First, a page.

Docs are available at the site above.

If this is the wrong format/place for this material, please forgive the bad entry and move this message to the appropriate place. 🙂

 

Creating Games in a Post-Publisher World

Posted on 1 CommentPosted in 2016 Selected Workgroup Topics, 2016 Workgroup Topic Proposals

In the (not so) Good Old Days, a publisher gave you (barely enough) money to create a game, which you created, and then you shared the profits (in the same way that the lion shares the kill with the hyena).

At this week’s Game Designers Workshop, Gordon Walton brought up an interesting topic. In today’s mobile game world and beyond, this role of the publisher (as funder and, in rare cases, as helpful mentor) is going away. Where will the funding come from to make games? And more generally, how can “the little guys” make games in this post-publisher world? VCs have no interest in funding individual game projects. Kickstarter (or, as Warren Spector calls it, “Kickfinisher”) showed promise for a while, but appears to be waning in effectiveness.

Are we facing a future dystopia in which the 1% feasts and the 99% starves? What are the current avenues for getting games funded, and what are avenues that don’t exist, but should be willed into existence? We discussed some of this during Gordon’s session at the GDW, but I think it deserves a longer discussion.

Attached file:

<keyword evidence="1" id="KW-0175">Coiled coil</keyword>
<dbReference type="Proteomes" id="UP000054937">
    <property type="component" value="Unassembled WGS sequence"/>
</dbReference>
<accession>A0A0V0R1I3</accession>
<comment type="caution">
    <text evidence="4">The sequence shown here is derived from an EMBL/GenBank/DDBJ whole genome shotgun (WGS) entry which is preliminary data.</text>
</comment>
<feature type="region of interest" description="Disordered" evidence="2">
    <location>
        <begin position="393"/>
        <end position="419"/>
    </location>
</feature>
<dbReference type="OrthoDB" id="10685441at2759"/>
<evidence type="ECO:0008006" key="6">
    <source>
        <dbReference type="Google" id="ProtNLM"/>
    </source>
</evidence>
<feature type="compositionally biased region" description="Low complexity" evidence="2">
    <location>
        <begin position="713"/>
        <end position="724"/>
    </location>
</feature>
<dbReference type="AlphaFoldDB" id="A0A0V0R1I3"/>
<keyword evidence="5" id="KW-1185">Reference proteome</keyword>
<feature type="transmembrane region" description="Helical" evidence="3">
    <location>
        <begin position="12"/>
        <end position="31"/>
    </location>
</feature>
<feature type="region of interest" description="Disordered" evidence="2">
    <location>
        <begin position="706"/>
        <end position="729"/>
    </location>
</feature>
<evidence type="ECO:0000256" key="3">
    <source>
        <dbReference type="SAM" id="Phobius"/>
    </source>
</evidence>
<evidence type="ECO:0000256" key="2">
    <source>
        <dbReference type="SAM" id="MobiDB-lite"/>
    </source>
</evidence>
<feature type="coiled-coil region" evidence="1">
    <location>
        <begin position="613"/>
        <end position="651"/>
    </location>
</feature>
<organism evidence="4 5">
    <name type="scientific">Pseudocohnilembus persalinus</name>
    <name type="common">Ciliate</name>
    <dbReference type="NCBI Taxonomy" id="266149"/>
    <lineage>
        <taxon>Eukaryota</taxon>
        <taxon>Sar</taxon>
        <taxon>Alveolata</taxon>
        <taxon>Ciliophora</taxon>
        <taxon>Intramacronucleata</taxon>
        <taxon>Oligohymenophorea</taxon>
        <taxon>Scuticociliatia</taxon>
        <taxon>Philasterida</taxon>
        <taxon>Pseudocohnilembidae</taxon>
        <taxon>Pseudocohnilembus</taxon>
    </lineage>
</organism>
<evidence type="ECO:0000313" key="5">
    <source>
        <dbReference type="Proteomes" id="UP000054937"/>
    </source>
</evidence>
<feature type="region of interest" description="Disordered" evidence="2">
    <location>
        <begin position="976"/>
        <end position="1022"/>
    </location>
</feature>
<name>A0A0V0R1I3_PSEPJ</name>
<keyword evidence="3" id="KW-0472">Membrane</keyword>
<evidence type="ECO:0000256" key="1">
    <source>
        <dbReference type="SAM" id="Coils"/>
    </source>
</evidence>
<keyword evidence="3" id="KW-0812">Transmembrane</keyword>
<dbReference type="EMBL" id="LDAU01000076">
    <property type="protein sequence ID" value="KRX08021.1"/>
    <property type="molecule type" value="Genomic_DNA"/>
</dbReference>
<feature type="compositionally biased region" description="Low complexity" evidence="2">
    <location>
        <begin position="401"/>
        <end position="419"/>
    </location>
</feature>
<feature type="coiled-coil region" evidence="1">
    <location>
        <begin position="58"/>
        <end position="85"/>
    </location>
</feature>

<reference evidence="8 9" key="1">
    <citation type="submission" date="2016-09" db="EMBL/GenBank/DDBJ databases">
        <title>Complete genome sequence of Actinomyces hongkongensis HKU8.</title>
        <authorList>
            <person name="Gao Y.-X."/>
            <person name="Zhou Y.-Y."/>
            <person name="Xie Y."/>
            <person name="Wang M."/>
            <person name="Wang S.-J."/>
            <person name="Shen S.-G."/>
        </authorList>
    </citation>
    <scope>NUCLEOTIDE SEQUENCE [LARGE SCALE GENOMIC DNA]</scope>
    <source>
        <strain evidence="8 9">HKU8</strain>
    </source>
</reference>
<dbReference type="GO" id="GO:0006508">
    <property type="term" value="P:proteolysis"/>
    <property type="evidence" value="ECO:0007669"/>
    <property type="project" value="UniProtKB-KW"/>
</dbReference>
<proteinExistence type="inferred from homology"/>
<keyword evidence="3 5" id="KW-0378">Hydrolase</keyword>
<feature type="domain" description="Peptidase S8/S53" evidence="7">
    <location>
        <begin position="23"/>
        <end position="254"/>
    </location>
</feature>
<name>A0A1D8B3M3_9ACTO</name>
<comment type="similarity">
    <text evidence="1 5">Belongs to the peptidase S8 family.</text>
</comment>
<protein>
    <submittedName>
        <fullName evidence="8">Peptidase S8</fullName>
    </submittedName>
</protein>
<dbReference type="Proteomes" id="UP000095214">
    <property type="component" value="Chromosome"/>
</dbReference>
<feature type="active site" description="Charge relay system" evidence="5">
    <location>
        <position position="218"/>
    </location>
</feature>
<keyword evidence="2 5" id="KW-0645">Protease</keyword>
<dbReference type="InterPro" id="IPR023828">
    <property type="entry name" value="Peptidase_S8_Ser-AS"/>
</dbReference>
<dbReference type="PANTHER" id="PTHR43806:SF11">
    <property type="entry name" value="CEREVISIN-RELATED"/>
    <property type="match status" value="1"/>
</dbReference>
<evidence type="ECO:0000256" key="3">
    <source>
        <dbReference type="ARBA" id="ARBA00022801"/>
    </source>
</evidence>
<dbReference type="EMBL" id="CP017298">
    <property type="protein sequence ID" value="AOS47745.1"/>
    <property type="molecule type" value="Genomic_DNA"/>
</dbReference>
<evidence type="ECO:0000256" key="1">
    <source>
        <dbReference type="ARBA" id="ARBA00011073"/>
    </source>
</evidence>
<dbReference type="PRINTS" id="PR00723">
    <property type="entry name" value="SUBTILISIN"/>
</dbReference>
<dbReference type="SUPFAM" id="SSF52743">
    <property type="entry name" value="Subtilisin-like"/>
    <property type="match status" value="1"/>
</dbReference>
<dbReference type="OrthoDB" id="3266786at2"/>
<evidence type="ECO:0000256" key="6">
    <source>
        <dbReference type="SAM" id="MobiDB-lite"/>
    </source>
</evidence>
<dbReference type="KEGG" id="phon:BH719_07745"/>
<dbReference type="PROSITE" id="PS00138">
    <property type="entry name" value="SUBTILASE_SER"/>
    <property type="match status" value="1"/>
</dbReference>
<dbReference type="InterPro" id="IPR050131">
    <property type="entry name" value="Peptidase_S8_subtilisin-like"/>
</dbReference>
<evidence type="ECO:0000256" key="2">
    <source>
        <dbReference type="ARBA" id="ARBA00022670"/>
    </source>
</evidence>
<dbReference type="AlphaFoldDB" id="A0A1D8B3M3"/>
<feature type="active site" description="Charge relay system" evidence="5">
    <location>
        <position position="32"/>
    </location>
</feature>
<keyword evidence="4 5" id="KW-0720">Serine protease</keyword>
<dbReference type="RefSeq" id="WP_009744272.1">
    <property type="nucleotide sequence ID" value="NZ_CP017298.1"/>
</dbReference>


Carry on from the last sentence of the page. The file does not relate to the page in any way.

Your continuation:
Building better social bonds in competitive games

Posted on Leave a commentPosted in 2016 Workgroup Topic Proposals

Playing with strangers on team-based competitive games can be a very hostile experience.  I’d like to discuss ways to build better player communities including:

  • Matching players likely to form friendships early based on personality traits we can intuit or implicitly monitor or geographic location
  • Providing ways to align incentives to mentor (or at least not condemn) fellow players
  • Segregating those with negative behavior
  • Incentivizing positive behavior on forum

Video Games as Motivational Instruments

Posted on 3 CommentsPosted in 2016 Workgroup Topic Proposals

There is a particular aspect of learning that is deeply intrinsically motivating in general.

This was recognized by James Gee in his research, and he explains it so:

“Pleasure is the basis of learning for humans and learning is, like sex and eating, deeply pleasurable for human beings. Learning is a basic drive for humans…  These pleasures are connected to control, agency, and meaningfulness.” (Learning by Design: Good video games as learning machines)

I noticed in my experience with certain games growing up, that some games provided challenges in ways that enabled me to learn them more easily and pleasantly than others. These games, by way of me surmounting their challenges, also left me with a great sense of motivation to undertake new challenges I feared might be beyond my ability. I noticed that this by degrees translated into motivation to take action in real life, especially in areas where I might not feel like I have much agency.